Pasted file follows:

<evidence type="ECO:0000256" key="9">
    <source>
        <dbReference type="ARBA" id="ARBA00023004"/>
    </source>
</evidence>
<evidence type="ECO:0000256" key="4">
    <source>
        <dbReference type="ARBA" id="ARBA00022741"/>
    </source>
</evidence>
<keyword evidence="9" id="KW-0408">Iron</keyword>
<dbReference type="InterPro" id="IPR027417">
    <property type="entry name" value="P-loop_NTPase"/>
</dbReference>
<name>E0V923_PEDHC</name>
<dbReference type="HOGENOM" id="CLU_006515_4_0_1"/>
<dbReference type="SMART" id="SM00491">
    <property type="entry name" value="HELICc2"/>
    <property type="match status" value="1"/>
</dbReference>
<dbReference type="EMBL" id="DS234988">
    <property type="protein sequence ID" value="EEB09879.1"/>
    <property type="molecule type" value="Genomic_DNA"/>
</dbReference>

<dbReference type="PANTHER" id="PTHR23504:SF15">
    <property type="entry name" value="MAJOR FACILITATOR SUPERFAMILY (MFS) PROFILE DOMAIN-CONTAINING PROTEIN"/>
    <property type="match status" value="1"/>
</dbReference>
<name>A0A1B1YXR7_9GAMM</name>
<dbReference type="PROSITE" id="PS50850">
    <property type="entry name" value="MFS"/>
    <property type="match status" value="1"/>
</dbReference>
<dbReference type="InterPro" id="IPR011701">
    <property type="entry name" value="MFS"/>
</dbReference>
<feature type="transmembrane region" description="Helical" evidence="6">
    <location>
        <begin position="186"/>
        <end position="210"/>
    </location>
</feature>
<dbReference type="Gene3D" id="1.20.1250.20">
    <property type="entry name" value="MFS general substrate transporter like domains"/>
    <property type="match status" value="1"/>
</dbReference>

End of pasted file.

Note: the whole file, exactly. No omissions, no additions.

<evidence type="ECO:0000256" key="9">
    <source>
        <dbReference type="ARBA" id="ARBA00023004"/>
    </source>
</evidence>
<evidence type="ECO:0000256" key="4">
    <source>
        <dbReference type="ARBA" id="ARBA00022741"/>
    </source>
</evidence>
<keyword evidence="9" id="KW-0408">Iron</keyword>
<dbReference type="InterPro" id="IPR027417">
    <property type="entry name" value="P-loop_NTPase"/>
</dbReference>
<name>E0V923_PEDHC</name>
<dbReference type="HOGENOM" id="CLU_006515_4_0_1"/>
<dbReference type="SMART" id="SM00491">
    <property type="entry name" value="HELICc2"/>
    <property type="match status" value="1"/>
</dbReference>
<dbReference type="EMBL" id="DS234988">
    <property type="protein sequence ID" value="EEB09879.1"/>
    <property type="molecule type" value="Genomic_DNA"/>
</dbReference>

<dbReference type="PANTHER" id="PTHR23504:SF15">
    <property type="entry name" value="MAJOR FACILITATOR SUPERFAMILY (MFS) PROFILE DOMAIN-CONTAINING PROTEIN"/>
    <property type="match status" value="1"/>
</dbReference>
<name>A0A1B1YXR7_9GAMM</name>
<dbReference type="PROSITE" id="PS50850">
    <property type="entry name" value="MFS"/>
    <property type="match status" value="1"/>
</dbReference>
<dbReference type="InterPro" id="IPR011701">
    <property type="entry name" value="MFS"/>
</dbReference>
<feature type="transmembrane region" description="Helical" evidence="6">
    <location>
        <begin position="186"/>
        <end position="210"/>
    </location>
</feature>
<dbReference type="Gene3D" id="1.20.1250.20">
    <property type="entry name" value="MFS general substrate transporter like domains"/>
    <property type="match status" value="1"/>
</dbReference>